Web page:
“Candy,” I said my voice strong, “This is not a reasonable expectation for you to have of me. You are getting upset at me for things that are out of my control,” I was livid that I was being used as a pawn to take the blame for their mistakes so that they could “save their precious faces” as the Chinese like to do. They even suggested that I could not teach young kids and should be teaching only the G-1 G-2 level. “If you have any complaints or suggestions for my class please give me concrete and detailed suggestions and I will do my best to implement them. But parent gossip I can not control. What I can do is I can sit down one on one with any parent that has concerns with a translator, and explain my program and philosophy to them.”

“I think maybe we should get you a microphone,” Candy suggested.

“A microphone!?” the spaces we teach in are small rooms that echo and there is already too much noise in them as there is. “I don’t need a microphone. The children can hear me fine, and I am not going to just talk over them. I have strategies that I use when things get too noisy. I wait for them to be quiet before I continue with my lesson.”

The conversation was going in circles. Nate moved over from his desk where he was waiting and started putting in some good words for me. At first I was annoyed, I had more experience in the field then him, and I was completely capable of speaking for myself. But then I realized that in the Chinese culture having a man supporting me could be a huge asset. Things wrapped up pretty quickly with the all woman crowd once Nate cut in. He told me later what really made his blood boil was when Candy started listing “good teachers” and used Jason as an example.

We didn’t leave until 7:30 pm. The meeting had lasted a full hour. Nate had texted Sonya that we’d be late, and fortunately we were able to meet up with her anyways. We grabbed sandwiches for dinner off of a street stand on our way home. Yue is now going by her English name Rose. We mostly just walked around today as they practiced their English and we practiced our Chinese. We’d been invited over to Katrina’s and brought the girls with us. We warned them first about Damian on his ever present hunt for Chinese girls. They thought the term “girl crazy” was very funny. They were very amused by Katrina who talked a lot about beer, and then did a spontaneous singing performance for them. Despite problems at school my friends keep things looking up.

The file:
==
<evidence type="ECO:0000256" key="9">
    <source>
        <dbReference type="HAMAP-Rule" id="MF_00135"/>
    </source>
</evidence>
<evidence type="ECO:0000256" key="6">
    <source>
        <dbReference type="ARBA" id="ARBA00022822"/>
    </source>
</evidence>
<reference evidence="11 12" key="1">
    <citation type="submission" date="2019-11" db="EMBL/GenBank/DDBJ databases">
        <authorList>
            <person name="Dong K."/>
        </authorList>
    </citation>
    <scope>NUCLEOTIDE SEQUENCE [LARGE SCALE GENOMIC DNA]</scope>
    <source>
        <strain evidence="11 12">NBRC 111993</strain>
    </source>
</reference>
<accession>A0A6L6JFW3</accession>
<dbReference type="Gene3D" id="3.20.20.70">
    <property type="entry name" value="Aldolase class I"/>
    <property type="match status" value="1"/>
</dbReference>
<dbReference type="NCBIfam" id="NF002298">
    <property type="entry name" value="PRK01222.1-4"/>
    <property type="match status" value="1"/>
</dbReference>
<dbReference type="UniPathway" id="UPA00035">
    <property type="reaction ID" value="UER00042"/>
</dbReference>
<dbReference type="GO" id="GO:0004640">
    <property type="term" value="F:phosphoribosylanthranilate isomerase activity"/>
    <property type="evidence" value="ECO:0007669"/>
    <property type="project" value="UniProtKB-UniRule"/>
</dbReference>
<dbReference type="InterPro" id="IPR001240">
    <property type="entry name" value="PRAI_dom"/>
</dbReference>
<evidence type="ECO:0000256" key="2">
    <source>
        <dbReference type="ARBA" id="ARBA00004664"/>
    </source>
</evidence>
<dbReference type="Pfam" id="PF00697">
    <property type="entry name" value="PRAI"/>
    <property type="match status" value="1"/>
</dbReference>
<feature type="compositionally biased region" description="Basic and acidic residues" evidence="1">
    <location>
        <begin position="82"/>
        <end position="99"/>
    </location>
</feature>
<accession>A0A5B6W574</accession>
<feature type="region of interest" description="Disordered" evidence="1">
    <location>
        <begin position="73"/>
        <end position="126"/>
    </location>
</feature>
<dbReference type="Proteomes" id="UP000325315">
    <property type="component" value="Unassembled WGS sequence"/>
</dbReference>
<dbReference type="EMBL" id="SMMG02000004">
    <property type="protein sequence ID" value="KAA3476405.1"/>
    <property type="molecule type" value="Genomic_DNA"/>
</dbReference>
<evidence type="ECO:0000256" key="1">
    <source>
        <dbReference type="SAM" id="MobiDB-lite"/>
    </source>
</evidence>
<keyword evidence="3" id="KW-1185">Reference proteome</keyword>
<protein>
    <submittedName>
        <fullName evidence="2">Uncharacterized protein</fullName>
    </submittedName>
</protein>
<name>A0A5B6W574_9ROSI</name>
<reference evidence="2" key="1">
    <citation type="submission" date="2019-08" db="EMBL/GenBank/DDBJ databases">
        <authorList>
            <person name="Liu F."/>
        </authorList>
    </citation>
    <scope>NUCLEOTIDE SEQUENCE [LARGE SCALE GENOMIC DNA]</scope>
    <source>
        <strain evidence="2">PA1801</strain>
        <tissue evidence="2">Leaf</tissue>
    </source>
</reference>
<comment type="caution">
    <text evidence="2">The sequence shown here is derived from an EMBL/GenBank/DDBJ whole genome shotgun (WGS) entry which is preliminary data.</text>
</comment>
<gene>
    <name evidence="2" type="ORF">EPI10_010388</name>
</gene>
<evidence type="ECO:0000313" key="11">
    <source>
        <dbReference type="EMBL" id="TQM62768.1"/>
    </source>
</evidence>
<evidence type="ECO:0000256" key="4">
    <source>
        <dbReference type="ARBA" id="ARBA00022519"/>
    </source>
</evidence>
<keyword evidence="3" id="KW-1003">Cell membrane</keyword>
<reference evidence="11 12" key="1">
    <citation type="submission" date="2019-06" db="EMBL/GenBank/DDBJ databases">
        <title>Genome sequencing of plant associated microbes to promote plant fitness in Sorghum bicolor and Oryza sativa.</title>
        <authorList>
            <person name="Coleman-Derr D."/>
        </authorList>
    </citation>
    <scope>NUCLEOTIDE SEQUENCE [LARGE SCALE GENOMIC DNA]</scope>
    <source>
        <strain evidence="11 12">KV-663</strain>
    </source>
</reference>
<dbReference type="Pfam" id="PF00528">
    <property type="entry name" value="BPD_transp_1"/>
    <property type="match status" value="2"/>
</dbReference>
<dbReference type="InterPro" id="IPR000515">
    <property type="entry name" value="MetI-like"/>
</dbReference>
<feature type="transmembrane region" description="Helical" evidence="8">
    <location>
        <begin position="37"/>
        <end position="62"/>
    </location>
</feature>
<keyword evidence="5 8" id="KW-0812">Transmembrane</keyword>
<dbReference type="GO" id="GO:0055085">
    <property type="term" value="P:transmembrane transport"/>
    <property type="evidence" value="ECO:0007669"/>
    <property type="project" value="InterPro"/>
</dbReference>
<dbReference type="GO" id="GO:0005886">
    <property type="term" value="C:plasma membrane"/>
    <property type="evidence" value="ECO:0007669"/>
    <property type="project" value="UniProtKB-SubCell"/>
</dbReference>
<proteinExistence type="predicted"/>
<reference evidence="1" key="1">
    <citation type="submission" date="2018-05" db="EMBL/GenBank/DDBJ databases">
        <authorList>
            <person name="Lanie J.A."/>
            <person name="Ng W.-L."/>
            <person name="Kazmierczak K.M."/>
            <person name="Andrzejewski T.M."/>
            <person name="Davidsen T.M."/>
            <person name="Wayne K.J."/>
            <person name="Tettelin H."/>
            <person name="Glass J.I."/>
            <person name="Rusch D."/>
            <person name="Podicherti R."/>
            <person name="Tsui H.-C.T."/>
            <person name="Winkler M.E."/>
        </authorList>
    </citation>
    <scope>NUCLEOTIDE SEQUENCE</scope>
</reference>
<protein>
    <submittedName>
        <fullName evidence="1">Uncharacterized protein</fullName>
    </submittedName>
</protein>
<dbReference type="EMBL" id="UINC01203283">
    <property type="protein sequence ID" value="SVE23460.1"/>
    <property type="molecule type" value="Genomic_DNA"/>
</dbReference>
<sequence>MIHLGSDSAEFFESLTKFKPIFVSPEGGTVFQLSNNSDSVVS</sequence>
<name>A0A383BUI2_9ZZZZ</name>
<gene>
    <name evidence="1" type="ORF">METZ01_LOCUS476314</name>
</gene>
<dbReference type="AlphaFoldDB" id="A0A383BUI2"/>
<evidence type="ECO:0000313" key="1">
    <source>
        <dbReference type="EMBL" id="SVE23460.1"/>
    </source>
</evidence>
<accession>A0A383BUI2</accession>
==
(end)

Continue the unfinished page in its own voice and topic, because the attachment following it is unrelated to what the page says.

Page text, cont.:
4 thoughts on “NOT ALL FUN AND GAMES: Day 23, Saturday September 21 2013

    1. It was tough, but I hadn’t come to China expecting things to be easy. It wasn’t a fun way to be welcomed into a new country and workplace, but it’s not my only bad experience with work. I’ve had bad experiences with work places in Canada too, so the culture can’t really be blamed. The cultural barrier just made it hard to pick up on what was going on. I felt very much like I couldn’t “get a reading” on any of my Chinese colleagues at first. That changed the longer I was there, but the first month was definitely tough.

      Liked by 1 person

      1. Yeah, I understand what you mean! I felt that too my first time in China, but I’m grateful towards the end for that experience because it’s made me a lot more patient and versatile to adapt to situations that are difficult for me to get a reading on, whether St home or abroad.

        Liked by 1 person